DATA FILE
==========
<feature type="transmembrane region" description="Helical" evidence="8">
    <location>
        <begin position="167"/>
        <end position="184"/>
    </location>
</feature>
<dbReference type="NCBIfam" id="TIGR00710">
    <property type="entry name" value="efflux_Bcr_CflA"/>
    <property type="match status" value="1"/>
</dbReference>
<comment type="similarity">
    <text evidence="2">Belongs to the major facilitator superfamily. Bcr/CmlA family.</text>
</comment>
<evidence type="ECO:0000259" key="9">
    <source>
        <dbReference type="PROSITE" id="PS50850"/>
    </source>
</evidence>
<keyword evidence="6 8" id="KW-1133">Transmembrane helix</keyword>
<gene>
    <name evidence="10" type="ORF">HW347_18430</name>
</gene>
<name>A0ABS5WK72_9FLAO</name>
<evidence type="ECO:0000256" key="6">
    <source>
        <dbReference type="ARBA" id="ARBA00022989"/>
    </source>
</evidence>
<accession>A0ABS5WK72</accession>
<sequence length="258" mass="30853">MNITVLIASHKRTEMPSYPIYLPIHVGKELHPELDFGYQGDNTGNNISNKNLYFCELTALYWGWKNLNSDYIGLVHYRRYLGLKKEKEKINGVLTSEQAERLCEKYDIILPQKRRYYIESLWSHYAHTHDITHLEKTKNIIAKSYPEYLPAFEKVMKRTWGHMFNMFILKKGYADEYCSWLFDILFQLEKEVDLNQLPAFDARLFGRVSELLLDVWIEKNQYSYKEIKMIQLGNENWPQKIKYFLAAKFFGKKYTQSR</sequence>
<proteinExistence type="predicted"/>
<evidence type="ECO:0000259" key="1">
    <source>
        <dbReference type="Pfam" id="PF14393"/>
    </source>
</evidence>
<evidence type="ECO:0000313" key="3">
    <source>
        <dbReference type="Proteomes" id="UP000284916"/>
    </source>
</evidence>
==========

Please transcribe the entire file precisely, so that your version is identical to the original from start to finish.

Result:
<feature type="transmembrane region" description="Helical" evidence="8">
    <location>
        <begin position="167"/>
        <end position="184"/>
    </location>
</feature>
<dbReference type="NCBIfam" id="TIGR00710">
    <property type="entry name" value="efflux_Bcr_CflA"/>
    <property type="match status" value="1"/>
</dbReference>
<comment type="similarity">
    <text evidence="2">Belongs to the major facilitator superfamily. Bcr/CmlA family.</text>
</comment>
<evidence type="ECO:0000259" key="9">
    <source>
        <dbReference type="PROSITE" id="PS50850"/>
    </source>
</evidence>
<keyword evidence="6 8" id="KW-1133">Transmembrane helix</keyword>
<gene>
    <name evidence="10" type="ORF">HW347_18430</name>
</gene>
<name>A0ABS5WK72_9FLAO</name>
<evidence type="ECO:0000256" key="6">
    <source>
        <dbReference type="ARBA" id="ARBA00022989"/>
    </source>
</evidence>
<accession>A0ABS5WK72</accession>
<sequence length="258" mass="30853">MNITVLIASHKRTEMPSYPIYLPIHVGKELHPELDFGYQGDNTGNNISNKNLYFCELTALYWGWKNLNSDYIGLVHYRRYLGLKKEKEKINGVLTSEQAERLCEKYDIILPQKRRYYIESLWSHYAHTHDITHLEKTKNIIAKSYPEYLPAFEKVMKRTWGHMFNMFILKKGYADEYCSWLFDILFQLEKEVDLNQLPAFDARLFGRVSELLLDVWIEKNQYSYKEIKMIQLGNENWPQKIKYFLAAKFFGKKYTQSR</sequence>
<proteinExistence type="predicted"/>
<evidence type="ECO:0000259" key="1">
    <source>
        <dbReference type="Pfam" id="PF14393"/>
    </source>
</evidence>
<evidence type="ECO:0000313" key="3">
    <source>
        <dbReference type="Proteomes" id="UP000284916"/>
    </source>
</evidence>